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Discussion Starter #1
I had another thread about cleaning the whole CVT mechanism, with less-than satisfactory results.
The bike feels like, once the clutch is engaged, the front pulley is closing too soon. As if the stock rollers are TOO free to move.
So it is "shifting" too soon, the revs are too low, it sort of chugs along until 3000 RPM then all is well.

I am thinking that LIGHTER rollers would help, would have less mass therefore less force, would "shift" later, make the bike more pleasant to ride.

Any comments?

I like the 70 mpg I get on the highway :) but I sure don't like the 15-25 mph range. Thanks
 

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I would disassemble the variator and make 100% sure the rollers are all in their slots as they should be. If the ramp plate and movable face are not held reasonably close together during assembly it is possible for one or more rollers to fall out of their slots and lodge in sideways between the ramp plate and the movable pulley. If this happens the drive pulley faces would not be able to spread fully--this could cause what you describe.

This may not be the problem, but it's simple enough to open it up and see.

As to roller weight, I have been very pleased with the 18g DRP sliders...
 

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mike1nw said:
...So it is "shifting" too soon, the revs are too low, it sort of chugs along until 3000 RPM then all is well...
It sounds like you're trying to make the bike run like a big cruiser. With the engine size some of them have, all you need to do is idle away from the stop. The 400 needs revs...like about 4000 rpms...to perform well.

Sure, the clutch begins to engage at @2500-2800 rpms, but that doesn't mean you're not slipping the clutch pads an inordinate amount.

The 400 clutch (and variator) work by centrifugal force. Few rpms = little centrifugal force. Blip the throttle slightly and you'll be up to 4000 rpms. (Don't worry, the 400 won't rocket away.) Lots of rpms = lots of centrifugal force. The clutch pads will engage quickly (and not overheat and glaze!). Once the bike begins moving, adjust the throttle for more or less depending on the speed you want. The clutch pads, once engaged, will stay that way till the rpms drop enough.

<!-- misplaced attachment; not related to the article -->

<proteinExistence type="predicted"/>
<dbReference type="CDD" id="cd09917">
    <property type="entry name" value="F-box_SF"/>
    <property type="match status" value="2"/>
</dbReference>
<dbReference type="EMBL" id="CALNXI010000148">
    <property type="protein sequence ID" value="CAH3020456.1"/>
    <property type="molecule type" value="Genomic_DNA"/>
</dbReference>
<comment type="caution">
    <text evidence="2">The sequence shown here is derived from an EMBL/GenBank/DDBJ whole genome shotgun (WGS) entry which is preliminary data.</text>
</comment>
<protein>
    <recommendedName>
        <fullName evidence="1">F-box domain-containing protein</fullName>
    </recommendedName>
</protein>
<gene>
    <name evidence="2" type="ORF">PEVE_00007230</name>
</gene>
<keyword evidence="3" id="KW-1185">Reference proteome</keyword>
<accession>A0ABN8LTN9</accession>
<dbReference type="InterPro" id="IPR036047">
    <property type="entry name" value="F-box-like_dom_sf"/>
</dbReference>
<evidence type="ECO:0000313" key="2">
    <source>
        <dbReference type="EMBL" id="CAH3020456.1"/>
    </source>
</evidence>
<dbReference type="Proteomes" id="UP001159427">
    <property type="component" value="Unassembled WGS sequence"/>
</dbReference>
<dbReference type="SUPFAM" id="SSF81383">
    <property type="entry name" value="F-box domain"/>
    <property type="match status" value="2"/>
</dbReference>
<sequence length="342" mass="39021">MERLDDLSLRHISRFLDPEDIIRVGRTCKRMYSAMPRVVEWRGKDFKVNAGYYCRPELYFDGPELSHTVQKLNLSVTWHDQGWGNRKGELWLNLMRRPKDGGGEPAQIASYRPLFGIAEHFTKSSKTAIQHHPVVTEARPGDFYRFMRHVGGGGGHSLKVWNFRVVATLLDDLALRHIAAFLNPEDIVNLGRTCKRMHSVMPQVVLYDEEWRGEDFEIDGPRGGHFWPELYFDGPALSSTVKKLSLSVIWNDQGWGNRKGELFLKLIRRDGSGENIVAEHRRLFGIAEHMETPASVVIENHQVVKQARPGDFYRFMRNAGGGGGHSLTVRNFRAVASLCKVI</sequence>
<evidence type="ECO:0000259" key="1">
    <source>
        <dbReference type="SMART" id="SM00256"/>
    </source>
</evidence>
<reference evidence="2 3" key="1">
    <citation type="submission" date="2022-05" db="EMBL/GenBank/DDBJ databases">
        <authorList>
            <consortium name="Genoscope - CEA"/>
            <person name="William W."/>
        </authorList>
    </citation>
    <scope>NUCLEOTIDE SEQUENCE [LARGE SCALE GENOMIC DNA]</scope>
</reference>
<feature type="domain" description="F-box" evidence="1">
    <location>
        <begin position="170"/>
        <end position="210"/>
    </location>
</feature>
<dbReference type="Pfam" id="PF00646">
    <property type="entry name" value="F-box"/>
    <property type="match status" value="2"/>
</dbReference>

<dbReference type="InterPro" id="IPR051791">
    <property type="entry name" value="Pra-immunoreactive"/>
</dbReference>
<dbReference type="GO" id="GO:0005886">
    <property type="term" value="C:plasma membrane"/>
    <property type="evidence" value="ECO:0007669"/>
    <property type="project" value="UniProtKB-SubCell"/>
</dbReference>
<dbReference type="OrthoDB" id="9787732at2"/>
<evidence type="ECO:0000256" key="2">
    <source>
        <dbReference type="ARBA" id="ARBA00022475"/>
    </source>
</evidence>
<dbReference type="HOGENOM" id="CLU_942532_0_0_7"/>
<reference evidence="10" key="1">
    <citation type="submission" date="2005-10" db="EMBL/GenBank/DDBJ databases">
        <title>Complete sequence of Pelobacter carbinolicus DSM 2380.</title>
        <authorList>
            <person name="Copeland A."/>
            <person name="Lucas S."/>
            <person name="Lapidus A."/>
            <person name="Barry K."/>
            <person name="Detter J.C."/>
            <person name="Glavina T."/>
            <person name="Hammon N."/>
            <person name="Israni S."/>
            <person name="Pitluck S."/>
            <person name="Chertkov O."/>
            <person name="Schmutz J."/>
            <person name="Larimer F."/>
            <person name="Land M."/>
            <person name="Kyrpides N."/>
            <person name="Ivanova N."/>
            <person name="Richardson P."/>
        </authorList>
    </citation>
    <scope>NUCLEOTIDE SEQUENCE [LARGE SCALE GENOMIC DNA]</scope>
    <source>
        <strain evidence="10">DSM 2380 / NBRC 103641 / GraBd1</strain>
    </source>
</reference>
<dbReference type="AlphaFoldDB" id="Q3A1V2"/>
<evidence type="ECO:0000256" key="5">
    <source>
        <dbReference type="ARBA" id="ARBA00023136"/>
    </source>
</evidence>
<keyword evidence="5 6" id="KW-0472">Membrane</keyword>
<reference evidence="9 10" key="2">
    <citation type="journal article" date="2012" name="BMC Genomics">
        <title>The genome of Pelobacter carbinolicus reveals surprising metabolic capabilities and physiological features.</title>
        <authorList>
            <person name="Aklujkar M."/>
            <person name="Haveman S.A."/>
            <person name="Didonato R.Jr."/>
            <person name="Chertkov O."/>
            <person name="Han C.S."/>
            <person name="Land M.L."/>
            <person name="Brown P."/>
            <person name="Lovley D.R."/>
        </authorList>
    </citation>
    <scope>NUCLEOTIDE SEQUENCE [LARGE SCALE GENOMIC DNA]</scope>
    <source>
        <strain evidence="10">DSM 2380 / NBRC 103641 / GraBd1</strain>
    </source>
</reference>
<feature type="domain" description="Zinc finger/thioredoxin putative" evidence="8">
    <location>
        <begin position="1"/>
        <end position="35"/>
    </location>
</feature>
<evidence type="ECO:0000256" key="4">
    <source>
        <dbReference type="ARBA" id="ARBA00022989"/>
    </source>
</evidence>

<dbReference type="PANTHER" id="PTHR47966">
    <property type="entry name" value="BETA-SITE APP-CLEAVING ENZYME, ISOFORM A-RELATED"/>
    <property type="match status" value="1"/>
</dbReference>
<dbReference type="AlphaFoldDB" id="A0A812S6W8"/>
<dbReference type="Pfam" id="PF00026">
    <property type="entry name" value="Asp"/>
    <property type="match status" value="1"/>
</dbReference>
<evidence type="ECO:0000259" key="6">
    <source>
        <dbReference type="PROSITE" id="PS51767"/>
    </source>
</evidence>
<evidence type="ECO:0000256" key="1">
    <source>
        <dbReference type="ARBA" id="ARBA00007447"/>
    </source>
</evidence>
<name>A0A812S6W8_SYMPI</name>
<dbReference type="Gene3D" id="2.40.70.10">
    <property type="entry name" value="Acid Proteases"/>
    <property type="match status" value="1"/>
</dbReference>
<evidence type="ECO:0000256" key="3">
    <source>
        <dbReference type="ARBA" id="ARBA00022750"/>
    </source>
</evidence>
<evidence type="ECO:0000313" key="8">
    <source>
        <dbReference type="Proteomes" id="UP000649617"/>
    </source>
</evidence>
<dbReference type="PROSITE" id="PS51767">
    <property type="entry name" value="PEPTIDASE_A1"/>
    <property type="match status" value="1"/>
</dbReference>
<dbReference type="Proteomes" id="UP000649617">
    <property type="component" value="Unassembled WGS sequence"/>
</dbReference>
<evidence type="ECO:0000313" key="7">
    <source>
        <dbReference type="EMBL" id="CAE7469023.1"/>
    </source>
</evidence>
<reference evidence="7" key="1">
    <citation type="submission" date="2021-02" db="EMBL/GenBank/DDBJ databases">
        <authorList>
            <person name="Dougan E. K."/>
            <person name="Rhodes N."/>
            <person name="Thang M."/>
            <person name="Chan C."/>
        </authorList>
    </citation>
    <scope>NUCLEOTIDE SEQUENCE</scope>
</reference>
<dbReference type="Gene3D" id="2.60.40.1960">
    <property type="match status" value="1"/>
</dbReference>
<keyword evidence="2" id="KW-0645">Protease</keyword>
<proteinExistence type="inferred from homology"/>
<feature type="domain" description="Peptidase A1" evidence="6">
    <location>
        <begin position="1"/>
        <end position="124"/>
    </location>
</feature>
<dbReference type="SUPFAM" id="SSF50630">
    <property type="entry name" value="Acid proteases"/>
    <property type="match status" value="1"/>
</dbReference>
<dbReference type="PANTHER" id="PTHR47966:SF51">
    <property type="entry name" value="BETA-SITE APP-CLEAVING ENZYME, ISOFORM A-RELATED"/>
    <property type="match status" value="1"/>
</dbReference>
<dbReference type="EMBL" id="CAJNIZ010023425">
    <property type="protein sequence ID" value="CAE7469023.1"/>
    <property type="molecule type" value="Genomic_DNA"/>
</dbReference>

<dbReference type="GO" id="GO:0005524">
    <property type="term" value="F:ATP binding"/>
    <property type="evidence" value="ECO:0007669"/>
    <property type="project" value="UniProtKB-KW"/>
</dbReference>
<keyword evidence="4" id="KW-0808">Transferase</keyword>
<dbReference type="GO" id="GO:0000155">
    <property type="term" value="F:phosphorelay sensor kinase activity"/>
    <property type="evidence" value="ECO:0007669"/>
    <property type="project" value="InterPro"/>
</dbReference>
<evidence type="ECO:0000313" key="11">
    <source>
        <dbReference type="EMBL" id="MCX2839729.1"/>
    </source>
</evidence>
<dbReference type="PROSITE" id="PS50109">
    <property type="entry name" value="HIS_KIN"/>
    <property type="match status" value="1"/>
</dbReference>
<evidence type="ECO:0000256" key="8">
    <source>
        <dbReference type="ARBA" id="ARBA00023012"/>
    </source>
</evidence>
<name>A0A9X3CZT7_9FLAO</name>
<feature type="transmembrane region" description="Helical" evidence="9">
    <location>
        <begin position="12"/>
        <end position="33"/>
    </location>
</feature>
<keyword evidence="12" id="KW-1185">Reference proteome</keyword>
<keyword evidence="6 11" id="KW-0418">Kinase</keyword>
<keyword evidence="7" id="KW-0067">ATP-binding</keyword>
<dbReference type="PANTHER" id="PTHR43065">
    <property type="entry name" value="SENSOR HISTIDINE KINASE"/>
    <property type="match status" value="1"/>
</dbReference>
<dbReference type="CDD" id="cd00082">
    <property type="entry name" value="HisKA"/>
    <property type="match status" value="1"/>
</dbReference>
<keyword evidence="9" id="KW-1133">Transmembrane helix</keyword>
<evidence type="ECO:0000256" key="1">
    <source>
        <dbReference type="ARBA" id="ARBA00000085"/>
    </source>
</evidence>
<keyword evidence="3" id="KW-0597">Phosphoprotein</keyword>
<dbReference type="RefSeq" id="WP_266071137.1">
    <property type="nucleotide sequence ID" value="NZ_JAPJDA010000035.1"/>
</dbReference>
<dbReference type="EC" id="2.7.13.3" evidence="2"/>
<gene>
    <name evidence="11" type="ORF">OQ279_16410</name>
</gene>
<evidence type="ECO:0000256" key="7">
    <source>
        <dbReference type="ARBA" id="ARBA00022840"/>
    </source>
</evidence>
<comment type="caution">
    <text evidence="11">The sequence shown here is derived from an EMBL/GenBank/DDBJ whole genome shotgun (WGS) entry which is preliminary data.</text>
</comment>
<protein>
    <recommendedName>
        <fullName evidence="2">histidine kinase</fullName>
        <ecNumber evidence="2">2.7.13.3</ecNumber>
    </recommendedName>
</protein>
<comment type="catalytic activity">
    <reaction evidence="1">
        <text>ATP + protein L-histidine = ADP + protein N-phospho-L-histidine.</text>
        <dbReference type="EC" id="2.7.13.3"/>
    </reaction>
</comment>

Chris
 

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Discussion Starter #5
since I cleaned out the variator, the bike exhibits unpleasant operation.
I DON'T want it to chug away from a stop.
You can't rev to 4000 from a stop. It reaches 3000, the clutch catches, then it bogs down to 2000 range and chugs away. Again, feels like it's "shifting" too soon.
I will recheck my work.
It runs fine above 35 mph. (Can hit 70 mpg if I'm careful). :)

Am thinking of trying lighter rollers anyway. I see 18g as the ones most likely.
 

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Discussion Starter #7
I cleaned belt dust out of everything. Didn't disassemble the clutch, just cleaned the clutch "bell".
I think I will pull it apart again.
Thanks. Will post my findings.
 

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Discussion Starter #8
A big THANK YOU to cliffyk- Opened up the case, sure enough a roller was not where it was supposed to be :oops:
All is well, it runs like a dream again!
Am thinking of leaving the stock rollers in there.
Ahhhhh life is good :)
 
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